22 AUG 2011 Report Shenzhen, China

World University Games conclude in Shenzhen – Wrap report

Nelson Evora sails 17.31 in Shenzhen (Jiro Mochizuki)Nelson Evora sails 17.31 in Shenzhen (Jiro Mochizuki) © Copyright

A notable comeback by Olympic Triple Jump champion Nelson Evora and a 66.47m African Javelin Throw record by Sunette Viljoen were among the key highlights of the 26th World University Games, or Universiade, which concluded in Shenzhen, China, on Sunday (21).


The multi-sport games were a big success for the Chinese city. It was a superbly organised championships. In a brand new stadium, which was filled daily with at least 30,000 spectators, several world class performances were achieved.


The leading country in the medal table was Russia with 11 gold, 11 silver and nine bronze. Jamaica was second with six gold medals and Turkey was third with five gold.


After two down years, Evora’s Asian success continues


Defending Triple Jump champion Nelson Evora (POR) bounced back from a severe injury, which saw him out of action for two years, to claim the gold. The World and Olympic champion, leapt 16.88m on his opening attempt, which led until round three, when Viktor Kuznietsov (UKR) jumped 16.89m. Evora jumped 16.88m again before catapulting himself to 17.31m in round five to successfully defend his title. Kuznietsov did not improve, but his 16.89m was good for silver and Yevgeniy Ektov (KAZ) took bronze with 16.83m.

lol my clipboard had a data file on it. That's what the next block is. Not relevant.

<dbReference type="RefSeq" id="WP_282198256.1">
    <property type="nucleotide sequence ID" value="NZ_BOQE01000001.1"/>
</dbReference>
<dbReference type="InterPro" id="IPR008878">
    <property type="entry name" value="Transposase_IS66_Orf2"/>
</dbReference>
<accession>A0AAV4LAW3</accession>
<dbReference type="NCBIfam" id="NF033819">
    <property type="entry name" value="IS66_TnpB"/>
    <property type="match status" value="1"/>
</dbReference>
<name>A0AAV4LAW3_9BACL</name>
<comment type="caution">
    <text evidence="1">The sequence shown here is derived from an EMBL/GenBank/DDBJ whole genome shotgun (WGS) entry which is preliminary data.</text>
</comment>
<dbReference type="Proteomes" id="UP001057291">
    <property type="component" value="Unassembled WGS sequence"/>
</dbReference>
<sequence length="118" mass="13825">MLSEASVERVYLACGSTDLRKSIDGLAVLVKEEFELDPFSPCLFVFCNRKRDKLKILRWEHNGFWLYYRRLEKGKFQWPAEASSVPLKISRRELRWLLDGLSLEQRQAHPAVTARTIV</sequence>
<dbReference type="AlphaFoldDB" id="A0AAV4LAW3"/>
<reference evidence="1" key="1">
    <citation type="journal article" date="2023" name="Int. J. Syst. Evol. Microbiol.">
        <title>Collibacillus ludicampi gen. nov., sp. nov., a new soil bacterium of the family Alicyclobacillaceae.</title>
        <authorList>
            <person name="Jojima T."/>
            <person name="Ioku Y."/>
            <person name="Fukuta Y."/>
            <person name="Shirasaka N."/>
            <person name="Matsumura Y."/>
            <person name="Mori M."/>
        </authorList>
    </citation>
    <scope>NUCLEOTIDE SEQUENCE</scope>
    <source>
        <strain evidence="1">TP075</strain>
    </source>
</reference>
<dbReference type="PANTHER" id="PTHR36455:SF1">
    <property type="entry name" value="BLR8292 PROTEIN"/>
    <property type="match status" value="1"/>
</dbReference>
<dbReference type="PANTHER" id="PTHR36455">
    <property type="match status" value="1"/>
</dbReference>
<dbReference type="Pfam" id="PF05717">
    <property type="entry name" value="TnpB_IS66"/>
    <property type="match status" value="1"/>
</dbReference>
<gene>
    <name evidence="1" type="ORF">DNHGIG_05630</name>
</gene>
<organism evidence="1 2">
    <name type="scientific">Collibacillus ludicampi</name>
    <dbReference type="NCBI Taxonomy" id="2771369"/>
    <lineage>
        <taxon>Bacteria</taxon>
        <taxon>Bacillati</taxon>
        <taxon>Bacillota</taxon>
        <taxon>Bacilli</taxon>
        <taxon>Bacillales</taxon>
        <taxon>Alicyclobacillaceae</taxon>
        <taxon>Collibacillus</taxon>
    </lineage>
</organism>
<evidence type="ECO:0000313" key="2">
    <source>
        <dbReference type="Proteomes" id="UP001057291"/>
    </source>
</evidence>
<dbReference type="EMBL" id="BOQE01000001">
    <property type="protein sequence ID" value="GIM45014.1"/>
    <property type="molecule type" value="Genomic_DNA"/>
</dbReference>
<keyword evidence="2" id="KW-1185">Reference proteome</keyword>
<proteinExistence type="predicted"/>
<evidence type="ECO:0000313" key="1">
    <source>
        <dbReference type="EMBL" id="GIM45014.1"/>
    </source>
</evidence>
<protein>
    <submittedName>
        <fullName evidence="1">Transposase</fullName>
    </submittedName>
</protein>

Evora said after his first competition in two years after needing screws inserted in his tibia to repair damage caused by serious stress fractures, “It’s my first jump over 17 metres and I cannot be happier then I am at this moment. I am happy to compete at the Universiade because I think it is an example to other athletes that it’s important to study and that it’s possible to be a top athlete and student too.”


Evora thanked the Portuguese federation, his physiotherapists, family and friends for helping in his return to the sport, which was further delayed by the death of his father. “They made it possible for me to be here and to come back to a high level,” he said. “It was very hard to be injured because I couldn’t do what I loved, which is doing this kind of competition.”


“I also lost my father. They were two things that were very hard for me so that’s why it’s taken a long time for me to come back and jump far.”


Evora’s success at Shenzhen 2011 continues his 100 per cent winning record in Asia. “This is my lucky place. I like this kind of (hot) weather. My coach knows that when we come to this kind of place to compete that I stay happy because my body responds very well. Asia is special for me.”


Evora, who won the gold at the 2007 Osaka World Championships and the 2008 Beijing Olympics, will now set sights on the World championships in Daegu, Korea, which begin next week. “I cannot promise medals in Daegu,” he said. “I just want to qualify and advance to the final and then anything is possible. I want to enjoy it.”


Other men’s highlights


The 100m final ended in a close finish.  Favourite Jacques Harvey (JAM) managed to beat Rytis Sakalauskas (LTU), with both men recording a time of 10.14. It was only to his better finishing that Harvey could pass his opponent. China’s Bingtian Tsu rode a wave of enthusiastic in the stadium by taking third in 10.27.


Also in the 200m Harvey kept the Jamaican sprinting dominance, flying to a 20.20 gold-medal finish. Behind him a dual developed between Jaon Young (JAM) and Thuso Mpuang (RSA) who hit the line together. The judges deliberated for 10 minutes before declaring a dead heat and awarding two silver medals.